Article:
Members · Prefs · Laboratory · Collections · Openings · Endgames · Sacrifices · History · Search Kibitzing · Kibitzer's Café · Chessforums · Tournament Index · Players · Kibitzing

Chessgames premium membership fee will increase to $39 per year effective June 15, 2023. Enroll Now!

Guillermo Garcia Gonzalez vs Miguel Quinteros
"Piece be a Pawn Him" (game of the day Sep-20-2008)
Moscow Interzonal (1982), Moscow URS, rd 5, Sep-12
King's Indian Defense: Orthodox Variation. Aronin-Taimanov Defense (E97)  ·  1-0



Click Here to play Guess-the-Move
Given 6 times; par: 55 [what's this?]

explore this opening
find similar games 3 more G Garcia Gonzalez/Quinteros games
PGN: download | view | print Help: general | java-troubleshooting

TIP: The tournament is found above the game. For the newest chess events, this information may be a link which takes you to the tournament page which includes other games, a crosstable, discussion, etc.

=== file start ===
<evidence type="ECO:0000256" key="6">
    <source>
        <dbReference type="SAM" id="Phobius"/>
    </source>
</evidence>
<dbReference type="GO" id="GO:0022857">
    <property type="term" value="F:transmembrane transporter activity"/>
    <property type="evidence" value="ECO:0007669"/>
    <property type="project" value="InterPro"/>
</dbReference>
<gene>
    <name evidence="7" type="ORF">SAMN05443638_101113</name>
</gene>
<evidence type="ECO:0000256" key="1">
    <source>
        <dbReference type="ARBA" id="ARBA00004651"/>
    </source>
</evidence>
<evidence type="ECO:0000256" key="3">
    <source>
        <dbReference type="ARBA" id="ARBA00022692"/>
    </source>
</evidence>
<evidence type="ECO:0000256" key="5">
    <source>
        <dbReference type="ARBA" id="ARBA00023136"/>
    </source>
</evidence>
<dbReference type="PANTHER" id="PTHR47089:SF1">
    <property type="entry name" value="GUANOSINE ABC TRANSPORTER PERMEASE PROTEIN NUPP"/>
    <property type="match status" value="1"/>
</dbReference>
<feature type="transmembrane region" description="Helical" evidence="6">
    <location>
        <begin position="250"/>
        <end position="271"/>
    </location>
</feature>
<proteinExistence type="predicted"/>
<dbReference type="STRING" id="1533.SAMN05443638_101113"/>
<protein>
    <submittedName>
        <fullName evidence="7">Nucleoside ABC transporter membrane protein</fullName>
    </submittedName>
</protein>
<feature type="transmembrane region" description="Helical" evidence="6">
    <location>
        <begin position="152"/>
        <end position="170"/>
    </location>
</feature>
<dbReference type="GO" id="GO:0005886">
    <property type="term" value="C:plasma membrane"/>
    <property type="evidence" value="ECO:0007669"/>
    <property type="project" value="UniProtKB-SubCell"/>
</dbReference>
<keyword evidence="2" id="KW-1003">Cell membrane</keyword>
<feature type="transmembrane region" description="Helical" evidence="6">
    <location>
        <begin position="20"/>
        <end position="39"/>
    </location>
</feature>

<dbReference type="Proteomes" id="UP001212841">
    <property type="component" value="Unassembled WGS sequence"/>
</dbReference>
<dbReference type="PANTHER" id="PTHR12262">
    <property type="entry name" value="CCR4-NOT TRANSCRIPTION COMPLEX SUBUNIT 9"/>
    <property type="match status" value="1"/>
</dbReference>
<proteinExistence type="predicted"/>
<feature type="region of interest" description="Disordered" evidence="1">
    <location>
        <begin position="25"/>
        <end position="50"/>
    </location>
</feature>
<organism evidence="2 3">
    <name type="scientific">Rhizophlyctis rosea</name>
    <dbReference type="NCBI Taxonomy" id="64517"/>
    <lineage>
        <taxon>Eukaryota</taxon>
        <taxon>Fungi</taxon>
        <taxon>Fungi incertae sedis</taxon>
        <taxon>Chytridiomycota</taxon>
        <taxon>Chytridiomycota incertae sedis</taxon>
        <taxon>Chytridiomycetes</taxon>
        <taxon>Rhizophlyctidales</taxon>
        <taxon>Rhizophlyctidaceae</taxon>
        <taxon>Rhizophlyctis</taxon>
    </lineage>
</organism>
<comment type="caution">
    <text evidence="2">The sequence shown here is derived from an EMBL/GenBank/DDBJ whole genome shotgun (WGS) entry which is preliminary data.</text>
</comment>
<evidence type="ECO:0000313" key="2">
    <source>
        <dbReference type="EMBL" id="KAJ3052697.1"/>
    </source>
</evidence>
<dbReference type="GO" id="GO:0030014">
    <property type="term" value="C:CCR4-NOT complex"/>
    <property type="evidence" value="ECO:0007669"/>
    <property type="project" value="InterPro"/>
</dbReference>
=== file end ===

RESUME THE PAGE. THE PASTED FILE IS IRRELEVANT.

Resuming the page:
PGN Viewer:  What is this?
For help with this chess viewer, please see the Olga Chess Viewer Quickstart Guide.

Kibitzer's Corner
< Earlier Kibitzing  · PAGE 3 OF 3 ·  Later Kibitzing>
Dec-07-06  dzechiel: Another instructive pawn end game showing the power of the outside passed pawn (and the ability to make another passed pawn on the other side of the board).

This one took about the same time as yesterday (pretty quick), as white's options are fairly limited.

Dec-08-06  jahhaj: <YouRang> But the different winning moves are not alternate solutions. There is only one winning method.
Dec-08-06  eaglewing: Regarding the 1. e5 line (cf. Diagram by RV), my ideas do not seem to work for a win. The best I got was a nice stalemate, I got the pawn on h3 with the Queen, went to e6 with the King, check from e4 and Kd7 did not help, because with the black Kf8 the move Qh7+ saved Black immediately. It seems, there is no way into the a8-corner.

However, I looked into the 1. Kf2 line given by Rybka and tried to understand, why the main difference, the additional pawn g5 protects from the perpetual threat. Even in this case I did not find a win yet, at least it won't be easy, but if it would be truely a draw, too, why gives Rybka a 8.3 evaluation ?